Colin Delany of e.politics asks a very interesting question: Why Aren't the Presidential Campaigns Using Widgets?
The major presidential campaigns have put tons of effort into creating websites, building their own social networks, creating online videos and reaching out to voters through Facebook and MySpace, but they're so far mostly ignoring a simple and effective tool to help their supporters find volunteers, raise money and spread messages: web widgets.
Widgets are little snippets of HTML code that you can drop into a page, a blog post or a blog template to add a rich feature. For instance, the ChipIn widget lets you embed a donations collection tool into your site to support your own custom fundraising campaign, and many online publishers offer widgets that display headlines of recent stories. Widgets have a social media component as well, in that they can often spread from one site to another via a "get this widget for your site" link.
Widgets would seem like a natural tool for political outreach, but so far the presidential campaigns aren't using them at all, with a couple of exceptions, writes Delany.
Rudy Giuliani is the only candidate going out of his way to offer widgets for supporters to download: the campaign site's "Rudy On Your Blog" page offers a couple of useful widgets, one for fundraising and one to display headlines, alongside the usual static image downloads.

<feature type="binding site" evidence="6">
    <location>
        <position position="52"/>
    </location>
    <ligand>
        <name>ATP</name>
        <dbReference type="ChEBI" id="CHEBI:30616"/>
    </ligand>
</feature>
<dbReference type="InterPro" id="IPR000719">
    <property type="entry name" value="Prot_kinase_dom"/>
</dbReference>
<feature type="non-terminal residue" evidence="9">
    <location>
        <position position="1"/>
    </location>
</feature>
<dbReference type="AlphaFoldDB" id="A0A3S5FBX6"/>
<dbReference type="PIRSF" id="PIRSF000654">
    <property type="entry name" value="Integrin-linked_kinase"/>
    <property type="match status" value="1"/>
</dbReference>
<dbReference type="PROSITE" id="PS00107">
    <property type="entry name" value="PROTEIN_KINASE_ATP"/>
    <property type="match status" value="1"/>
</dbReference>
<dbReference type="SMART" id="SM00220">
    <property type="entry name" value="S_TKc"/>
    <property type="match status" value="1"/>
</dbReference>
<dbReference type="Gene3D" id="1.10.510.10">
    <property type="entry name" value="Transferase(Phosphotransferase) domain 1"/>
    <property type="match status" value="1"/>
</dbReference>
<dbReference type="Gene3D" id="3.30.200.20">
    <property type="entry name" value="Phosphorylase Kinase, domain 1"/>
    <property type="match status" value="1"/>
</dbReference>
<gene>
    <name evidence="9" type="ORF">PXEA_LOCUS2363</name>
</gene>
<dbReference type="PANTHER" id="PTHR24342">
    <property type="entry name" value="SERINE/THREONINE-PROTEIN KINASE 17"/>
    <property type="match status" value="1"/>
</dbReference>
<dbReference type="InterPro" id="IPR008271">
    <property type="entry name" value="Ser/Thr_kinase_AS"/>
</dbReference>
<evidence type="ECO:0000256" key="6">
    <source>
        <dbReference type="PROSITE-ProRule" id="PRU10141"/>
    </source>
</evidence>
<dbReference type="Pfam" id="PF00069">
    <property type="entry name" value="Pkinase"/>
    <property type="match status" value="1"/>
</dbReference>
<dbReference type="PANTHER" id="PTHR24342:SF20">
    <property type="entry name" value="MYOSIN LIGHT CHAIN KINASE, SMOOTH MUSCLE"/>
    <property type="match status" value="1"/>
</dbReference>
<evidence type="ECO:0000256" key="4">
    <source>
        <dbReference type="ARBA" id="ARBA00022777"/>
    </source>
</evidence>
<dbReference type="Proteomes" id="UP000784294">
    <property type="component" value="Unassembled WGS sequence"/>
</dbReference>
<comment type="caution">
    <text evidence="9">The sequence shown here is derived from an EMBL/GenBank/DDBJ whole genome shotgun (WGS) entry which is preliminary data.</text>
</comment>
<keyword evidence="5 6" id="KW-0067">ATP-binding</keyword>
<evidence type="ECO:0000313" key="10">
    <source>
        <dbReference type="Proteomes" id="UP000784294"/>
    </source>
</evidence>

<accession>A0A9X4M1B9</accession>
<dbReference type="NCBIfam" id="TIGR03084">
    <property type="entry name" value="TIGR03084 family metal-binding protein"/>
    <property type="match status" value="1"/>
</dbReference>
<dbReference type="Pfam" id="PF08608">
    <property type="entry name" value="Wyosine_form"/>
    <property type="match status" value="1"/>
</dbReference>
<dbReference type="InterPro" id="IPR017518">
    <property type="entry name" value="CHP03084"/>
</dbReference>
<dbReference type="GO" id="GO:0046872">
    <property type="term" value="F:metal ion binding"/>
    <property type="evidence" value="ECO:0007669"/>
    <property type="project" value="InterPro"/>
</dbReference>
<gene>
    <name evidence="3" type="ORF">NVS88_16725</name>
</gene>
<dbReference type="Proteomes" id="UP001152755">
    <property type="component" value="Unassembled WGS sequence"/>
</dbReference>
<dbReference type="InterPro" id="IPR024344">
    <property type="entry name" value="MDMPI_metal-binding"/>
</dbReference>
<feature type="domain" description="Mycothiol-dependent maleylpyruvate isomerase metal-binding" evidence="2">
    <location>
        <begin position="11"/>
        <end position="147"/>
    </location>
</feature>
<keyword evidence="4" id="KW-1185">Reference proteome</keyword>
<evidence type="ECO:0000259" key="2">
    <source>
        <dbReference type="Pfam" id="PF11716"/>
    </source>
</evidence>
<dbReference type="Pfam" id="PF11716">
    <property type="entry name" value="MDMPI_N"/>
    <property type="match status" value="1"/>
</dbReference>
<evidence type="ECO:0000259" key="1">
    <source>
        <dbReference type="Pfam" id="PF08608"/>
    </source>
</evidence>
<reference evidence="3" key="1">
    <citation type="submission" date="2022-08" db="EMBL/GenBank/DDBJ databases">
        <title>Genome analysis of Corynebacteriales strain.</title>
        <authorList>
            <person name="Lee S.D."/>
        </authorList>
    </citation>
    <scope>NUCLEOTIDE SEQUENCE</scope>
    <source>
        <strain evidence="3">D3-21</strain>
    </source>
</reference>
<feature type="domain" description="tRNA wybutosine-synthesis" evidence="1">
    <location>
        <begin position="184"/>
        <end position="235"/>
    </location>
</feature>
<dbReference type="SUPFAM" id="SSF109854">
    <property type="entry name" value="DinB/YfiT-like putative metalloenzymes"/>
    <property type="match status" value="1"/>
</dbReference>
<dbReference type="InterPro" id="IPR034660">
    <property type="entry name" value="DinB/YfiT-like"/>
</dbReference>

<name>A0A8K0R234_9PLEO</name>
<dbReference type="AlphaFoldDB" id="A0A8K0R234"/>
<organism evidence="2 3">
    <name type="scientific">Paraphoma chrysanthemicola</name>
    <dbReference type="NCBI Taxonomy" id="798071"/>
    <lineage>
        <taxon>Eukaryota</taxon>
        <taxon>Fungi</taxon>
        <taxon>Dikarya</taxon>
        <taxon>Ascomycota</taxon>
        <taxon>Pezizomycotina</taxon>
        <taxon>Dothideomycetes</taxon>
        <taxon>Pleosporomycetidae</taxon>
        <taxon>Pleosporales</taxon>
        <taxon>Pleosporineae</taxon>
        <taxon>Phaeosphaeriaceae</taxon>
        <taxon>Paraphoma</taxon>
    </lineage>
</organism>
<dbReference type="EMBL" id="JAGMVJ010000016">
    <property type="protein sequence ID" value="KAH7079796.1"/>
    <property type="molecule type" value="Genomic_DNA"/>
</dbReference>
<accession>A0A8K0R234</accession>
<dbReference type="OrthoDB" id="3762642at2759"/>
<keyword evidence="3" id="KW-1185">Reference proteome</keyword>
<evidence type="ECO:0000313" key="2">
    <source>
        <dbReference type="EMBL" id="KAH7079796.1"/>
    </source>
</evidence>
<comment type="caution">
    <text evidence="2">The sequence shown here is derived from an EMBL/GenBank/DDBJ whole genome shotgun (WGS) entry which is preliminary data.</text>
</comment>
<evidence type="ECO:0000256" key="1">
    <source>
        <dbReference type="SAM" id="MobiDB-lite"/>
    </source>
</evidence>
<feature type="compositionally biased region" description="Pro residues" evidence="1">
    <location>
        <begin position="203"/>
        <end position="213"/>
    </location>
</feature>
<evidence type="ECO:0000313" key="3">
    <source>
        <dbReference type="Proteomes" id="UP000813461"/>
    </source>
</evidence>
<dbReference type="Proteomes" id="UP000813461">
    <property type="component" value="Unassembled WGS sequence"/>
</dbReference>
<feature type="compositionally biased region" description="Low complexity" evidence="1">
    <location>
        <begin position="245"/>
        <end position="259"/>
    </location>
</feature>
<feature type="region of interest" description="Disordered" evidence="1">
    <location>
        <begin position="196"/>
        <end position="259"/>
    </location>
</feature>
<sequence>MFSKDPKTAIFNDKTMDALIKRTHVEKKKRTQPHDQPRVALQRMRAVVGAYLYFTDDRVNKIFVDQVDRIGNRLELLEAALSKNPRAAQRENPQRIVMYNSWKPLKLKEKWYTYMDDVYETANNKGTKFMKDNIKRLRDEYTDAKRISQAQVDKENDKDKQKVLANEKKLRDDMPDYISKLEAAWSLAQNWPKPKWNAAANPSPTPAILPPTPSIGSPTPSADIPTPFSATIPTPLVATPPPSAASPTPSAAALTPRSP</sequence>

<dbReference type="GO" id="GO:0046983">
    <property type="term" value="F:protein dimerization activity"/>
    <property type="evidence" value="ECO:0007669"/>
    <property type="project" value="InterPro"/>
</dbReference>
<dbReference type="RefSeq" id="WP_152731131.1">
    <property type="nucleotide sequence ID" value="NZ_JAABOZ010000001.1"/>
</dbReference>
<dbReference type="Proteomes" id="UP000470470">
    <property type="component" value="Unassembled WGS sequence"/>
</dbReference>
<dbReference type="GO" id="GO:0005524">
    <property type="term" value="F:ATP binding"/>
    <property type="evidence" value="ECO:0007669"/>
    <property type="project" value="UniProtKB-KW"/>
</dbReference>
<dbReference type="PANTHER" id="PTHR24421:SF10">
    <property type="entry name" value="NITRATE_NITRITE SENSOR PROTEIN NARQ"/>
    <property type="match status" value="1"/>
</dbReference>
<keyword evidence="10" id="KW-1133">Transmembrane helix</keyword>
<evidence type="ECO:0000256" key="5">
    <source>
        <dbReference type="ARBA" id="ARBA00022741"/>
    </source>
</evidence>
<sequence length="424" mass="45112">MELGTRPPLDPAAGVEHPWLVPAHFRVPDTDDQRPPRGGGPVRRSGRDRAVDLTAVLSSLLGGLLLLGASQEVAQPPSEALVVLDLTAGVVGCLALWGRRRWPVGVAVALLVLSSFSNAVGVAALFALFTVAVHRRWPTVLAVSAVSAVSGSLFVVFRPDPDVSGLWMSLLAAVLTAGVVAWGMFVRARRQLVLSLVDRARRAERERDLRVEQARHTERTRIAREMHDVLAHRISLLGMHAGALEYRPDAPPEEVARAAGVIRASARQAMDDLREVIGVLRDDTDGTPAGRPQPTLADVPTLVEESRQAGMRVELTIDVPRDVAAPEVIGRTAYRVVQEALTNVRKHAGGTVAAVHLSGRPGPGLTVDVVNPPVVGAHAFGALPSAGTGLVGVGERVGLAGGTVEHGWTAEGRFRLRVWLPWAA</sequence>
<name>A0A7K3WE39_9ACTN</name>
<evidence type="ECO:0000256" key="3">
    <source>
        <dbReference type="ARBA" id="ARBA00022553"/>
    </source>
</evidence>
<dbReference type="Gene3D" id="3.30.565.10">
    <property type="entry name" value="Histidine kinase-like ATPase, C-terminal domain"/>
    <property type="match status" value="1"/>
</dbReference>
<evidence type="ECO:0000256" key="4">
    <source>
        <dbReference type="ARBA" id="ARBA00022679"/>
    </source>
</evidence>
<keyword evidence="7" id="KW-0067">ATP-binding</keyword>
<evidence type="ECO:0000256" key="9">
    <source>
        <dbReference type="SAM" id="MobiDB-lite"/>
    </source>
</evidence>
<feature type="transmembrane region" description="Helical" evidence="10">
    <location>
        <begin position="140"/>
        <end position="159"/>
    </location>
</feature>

So, what, according to Delany, would a political widget strategy look like?
Delany argues that widgets could serve two functions for a campaign:
- Spread a message
- Actively solicit support.
Message-spreading widgets could display just about any content that you can either fit into or reference in an RSS feed, including:
- News headlines
- Recent blog posts
- Campaign photos, via a photo-sharing site or from a dedicated photo gallery
- Campaign video clips (either embedded or as a link to a clip displayed on the main campaign site)
- Upcoming events, geo-targeted by the blog/site owner during the widget setup or generic across all supporter sites
- The supporter/volunteer of the day, with photo
Widgets that actively solicit support or user input could:
- Raise money
- Gather email addresses
- Highlight volunteer opportunities
- Gather opinions, polling-style
What a great lesson for us all. I am truly interested in finding out more about this, and will definitely look into this stuff when I go back to Norway in July to help run the web part of a local political campaign.